Quentin Tarantino’s roadshow western is surprisingly small and intimate, while reveling in the majesty of a long-unused large-film format. Two bounty hunters (Samuel L. Jackson and Kurt Russell), along with an arrested killer (Jennifer Jason Leigh) find themselves stuck in a store in the middle of nowhere, waiting out a blizzard, along with five other disreputable people. The film occasionally reminded me of Stagecoach, but this is Tarantino, not Ford, so you can expect a lot of talking and horrendous violence. I’ve written more on this one. The New Mission will screen the film in 35mm, which is something of a letdown. I’d give it an A if was in 70mm.

? Metropolis, New Parkway, 3:00

The first important science fiction feature film still strikes a considerable visual punch. The images – workers in a hellish underground factory, the wealthy at play, a robot in the form of a beautiful woman – are a permanent part of our collective memory. The simplistic politics at times feel like trite melodrama, but it soon turns into something like grand opera. Read my longer report and my Blu-ray review. Unfortunately, this is an 84-minute version; the near-complete version (to which I give an A) runs 149. With live musical accompaniment by Sleepbomb.


B+ Himalaya, Rafael, 4:15

This narrative feature, that feels very much like a documentary, takes you to one of the most remote places human beings call home–Nepal’s harsh, high-altitude Dolpo region. Members of a small tribe must move over treacherous mountains to sell the salt they have gathered–a trip that would be dangerous enough without internal strife. But the chief’s son and heir apparent has just died, and the aging leader won’t give his blessing to the man most competent to lead the journey. Set against breathtaking scenery, Himalaya brings us into a culture most of us will never experience first-hand. Co-Presented with the Buddhist Film Foundation


July 1

A+ Do the Right Thing, Castro, 7:00

For a 30-year-old film, Do the Right Thing feels very much like the here and now. By focusing on a few blocks of Brooklyn over the course of one very hot day, Lee dramatizes and analyzes everything wrong (and a few things right) about race relationships in America. And yet this beautifully made film is touching, funny, warm-hearted, and humane. Read my A+ appreciation. 30th Anniversary screening.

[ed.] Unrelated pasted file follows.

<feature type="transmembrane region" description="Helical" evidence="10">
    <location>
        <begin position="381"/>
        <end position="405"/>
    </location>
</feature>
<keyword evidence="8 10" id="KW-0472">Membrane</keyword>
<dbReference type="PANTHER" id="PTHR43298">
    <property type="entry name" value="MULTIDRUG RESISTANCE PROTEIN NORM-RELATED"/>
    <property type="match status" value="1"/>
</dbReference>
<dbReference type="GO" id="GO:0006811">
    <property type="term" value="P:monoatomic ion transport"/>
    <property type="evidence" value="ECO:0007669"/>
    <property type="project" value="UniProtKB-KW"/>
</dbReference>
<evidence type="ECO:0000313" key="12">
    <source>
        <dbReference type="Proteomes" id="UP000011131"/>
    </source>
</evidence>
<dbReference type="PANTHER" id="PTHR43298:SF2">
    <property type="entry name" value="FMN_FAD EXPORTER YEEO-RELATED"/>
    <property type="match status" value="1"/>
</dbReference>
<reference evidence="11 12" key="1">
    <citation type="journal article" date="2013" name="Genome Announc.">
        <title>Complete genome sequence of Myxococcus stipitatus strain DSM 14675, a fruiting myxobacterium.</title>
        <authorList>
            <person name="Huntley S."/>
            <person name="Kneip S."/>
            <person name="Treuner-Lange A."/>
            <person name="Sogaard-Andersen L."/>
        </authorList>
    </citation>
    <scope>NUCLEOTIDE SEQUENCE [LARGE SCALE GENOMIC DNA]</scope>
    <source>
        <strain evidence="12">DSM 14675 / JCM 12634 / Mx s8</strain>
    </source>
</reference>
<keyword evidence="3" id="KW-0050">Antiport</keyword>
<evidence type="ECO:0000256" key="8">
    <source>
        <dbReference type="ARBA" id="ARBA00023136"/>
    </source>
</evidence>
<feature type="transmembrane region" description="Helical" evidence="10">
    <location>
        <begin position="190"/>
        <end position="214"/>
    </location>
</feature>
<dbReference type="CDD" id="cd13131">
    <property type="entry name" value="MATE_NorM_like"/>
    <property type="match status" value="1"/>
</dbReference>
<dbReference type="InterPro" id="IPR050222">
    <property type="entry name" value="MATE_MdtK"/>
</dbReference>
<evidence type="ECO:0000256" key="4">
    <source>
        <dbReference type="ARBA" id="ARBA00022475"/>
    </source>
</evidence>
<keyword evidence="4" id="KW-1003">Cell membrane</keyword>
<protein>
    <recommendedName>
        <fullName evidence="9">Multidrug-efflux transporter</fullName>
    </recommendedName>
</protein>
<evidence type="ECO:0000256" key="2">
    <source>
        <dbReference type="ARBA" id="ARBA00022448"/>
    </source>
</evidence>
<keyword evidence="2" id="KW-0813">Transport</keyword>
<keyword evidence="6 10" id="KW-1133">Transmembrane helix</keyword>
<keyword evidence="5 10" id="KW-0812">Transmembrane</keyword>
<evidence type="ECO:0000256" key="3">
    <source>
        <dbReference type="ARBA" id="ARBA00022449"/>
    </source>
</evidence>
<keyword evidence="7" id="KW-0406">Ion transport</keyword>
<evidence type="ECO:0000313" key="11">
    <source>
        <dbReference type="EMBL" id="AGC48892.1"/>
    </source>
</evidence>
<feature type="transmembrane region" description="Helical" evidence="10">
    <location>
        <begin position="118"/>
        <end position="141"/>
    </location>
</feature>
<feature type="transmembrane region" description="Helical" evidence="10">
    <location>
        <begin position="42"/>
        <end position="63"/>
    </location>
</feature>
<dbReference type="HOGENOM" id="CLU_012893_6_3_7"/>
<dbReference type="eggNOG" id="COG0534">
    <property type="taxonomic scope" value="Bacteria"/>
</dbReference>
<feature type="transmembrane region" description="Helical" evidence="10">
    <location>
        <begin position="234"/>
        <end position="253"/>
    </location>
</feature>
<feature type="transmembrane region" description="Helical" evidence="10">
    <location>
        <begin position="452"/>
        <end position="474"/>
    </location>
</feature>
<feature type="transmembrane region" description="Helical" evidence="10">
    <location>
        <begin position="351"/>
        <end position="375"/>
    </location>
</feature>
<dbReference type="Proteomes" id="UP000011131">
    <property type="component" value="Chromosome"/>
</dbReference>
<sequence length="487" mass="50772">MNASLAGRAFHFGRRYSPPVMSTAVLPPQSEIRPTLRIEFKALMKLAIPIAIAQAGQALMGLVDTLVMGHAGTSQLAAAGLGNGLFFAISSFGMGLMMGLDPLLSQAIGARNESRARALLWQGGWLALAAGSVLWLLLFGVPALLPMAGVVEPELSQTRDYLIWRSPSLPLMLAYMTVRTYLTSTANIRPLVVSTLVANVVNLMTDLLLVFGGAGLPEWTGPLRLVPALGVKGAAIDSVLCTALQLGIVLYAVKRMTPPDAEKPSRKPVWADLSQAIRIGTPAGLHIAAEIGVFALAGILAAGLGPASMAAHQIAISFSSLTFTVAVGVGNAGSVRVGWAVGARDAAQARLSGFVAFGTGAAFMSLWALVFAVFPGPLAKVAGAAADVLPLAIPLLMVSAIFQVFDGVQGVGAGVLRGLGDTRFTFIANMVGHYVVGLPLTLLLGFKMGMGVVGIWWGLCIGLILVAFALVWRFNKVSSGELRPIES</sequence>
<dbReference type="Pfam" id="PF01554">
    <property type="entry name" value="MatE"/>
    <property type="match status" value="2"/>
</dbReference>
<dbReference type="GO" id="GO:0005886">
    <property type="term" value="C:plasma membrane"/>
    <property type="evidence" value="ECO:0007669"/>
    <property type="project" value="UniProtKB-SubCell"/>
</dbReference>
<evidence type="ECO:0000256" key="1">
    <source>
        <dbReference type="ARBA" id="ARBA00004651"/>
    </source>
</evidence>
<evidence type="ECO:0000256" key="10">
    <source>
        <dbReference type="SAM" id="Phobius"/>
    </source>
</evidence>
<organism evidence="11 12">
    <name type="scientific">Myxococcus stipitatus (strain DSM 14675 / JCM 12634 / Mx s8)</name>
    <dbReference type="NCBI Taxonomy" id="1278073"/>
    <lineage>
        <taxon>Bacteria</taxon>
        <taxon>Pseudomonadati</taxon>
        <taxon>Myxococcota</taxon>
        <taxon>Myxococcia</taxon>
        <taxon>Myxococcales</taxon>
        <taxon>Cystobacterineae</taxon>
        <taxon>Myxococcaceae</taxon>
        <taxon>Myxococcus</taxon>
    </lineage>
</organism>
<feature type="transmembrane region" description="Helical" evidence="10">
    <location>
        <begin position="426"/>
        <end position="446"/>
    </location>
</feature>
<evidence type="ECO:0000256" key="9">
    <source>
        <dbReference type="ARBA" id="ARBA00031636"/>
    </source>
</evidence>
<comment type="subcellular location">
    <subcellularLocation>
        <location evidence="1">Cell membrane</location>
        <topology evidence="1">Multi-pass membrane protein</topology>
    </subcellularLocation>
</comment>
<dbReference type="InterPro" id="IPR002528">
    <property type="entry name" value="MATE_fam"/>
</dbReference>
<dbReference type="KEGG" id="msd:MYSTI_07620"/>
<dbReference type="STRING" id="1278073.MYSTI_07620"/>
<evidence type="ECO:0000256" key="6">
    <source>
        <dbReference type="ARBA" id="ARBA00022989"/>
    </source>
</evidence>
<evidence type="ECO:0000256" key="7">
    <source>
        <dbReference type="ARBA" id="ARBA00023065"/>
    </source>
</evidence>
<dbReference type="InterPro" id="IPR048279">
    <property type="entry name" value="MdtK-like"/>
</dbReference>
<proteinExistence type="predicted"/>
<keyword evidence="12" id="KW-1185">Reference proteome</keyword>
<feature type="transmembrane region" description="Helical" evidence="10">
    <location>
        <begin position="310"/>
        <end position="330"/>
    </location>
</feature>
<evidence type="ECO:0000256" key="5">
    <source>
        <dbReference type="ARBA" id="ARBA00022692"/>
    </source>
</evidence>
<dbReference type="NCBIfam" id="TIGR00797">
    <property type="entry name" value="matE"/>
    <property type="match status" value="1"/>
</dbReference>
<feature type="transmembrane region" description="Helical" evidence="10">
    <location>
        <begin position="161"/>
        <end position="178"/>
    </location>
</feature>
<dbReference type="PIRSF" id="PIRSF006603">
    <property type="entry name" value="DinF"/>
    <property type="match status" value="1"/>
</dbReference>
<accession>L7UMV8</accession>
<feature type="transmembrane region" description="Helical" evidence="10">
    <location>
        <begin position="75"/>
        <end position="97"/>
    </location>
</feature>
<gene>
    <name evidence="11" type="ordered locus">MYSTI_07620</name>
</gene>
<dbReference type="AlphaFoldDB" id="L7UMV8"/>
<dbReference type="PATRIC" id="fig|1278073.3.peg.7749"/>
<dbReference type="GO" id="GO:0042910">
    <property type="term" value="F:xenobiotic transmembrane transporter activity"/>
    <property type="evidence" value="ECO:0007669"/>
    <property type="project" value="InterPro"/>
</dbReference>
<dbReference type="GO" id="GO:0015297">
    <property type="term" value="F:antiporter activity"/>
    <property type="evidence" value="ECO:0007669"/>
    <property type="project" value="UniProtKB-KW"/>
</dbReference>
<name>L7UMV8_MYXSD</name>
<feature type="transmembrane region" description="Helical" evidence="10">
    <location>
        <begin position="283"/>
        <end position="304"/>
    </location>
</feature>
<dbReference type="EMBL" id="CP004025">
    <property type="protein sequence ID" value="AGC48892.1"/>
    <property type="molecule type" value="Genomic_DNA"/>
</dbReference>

July 4

A+ Jaws, Castro

People associate Jaws with three men in a boat, but the picture is more than half over before the shark chase really begins. For that first half, Jaws is a suspenseful, witty variation of Henrik Ibsen’s classic play, An Enemy of the People, but with a central character more conflicted and less noble (Roy Scheider). Then the three men get on the boat and the picture turns into a hair-raising variation on Moby Dick. Jaws’ phenomenal success helped create the summer blockbuster, yet by today’s standards, it’s practically an art film–albeit one that could scare the living eyeballs out of you. See my Blu-ray review and Book vs. Movie article. On a double bill with something called Rollercoaster.

A The 400 Blows, BAMPFA, 7:00

François Truffaut helped launch the French New Wave and modern cinema with this tale of a rebellious boy on the cusp to adolescence. Shot on a very low budget, it follows young Antoine (Jean-Pierre Léaud in the first of six films playing this role) as he cuts school, gets in trouble, discovers his parents’ marital problems, and refuses to fit in. Set to a brilliant jazz score, The 400 Blows captures the exhilaration and the horror (mostly the horror) of being 13. A very appropriate choice to open the series Jean-Pierre Léaud at 75.

Saturday, July 6

A Chimes at Midnight, BAMPFA, 6:00

Duty to country conflicts with loyalty to friends in one of the best and most unusual Shakespeare adaptations in the cinema. As adapter and director, Orson Welles combined the best parts of Henry IV Part I (my favorite Shakespeare play), Henry IV Part II (a weak sequel with a great final act), and Merry Wives of Windsor (a reasonably funny comedy) to create a whole greater than its parts–funny, rousing, and ultimately tragic. And if anyone was ever born to play Falstaff, it was Orson Welles. 4K restoration. Part
of the series Looking Again at Orson Welles.

A- War and Peace, Parts 1 and 2, Castro

This seven-hour epic isn’t just long; it’s huge, and really requires a large screen. It’s easily the most spectacular epic I’ve ever seen, filled with huge crowds, spectacular costumes, and massive sets. But director Sergey Bondarchuk does more than amaze you with visuals. He finds new ways to show us both the frightful horrors of war and the heartbreak of a young woman desperately in love. The film is broken up into four parts, each of which is a full-length film. Read my full report. The Castro will screen Parts 1 and 2 on Saturday, and 3 and 4 on Sunday.


Sunday, July 7

Thursday, July 11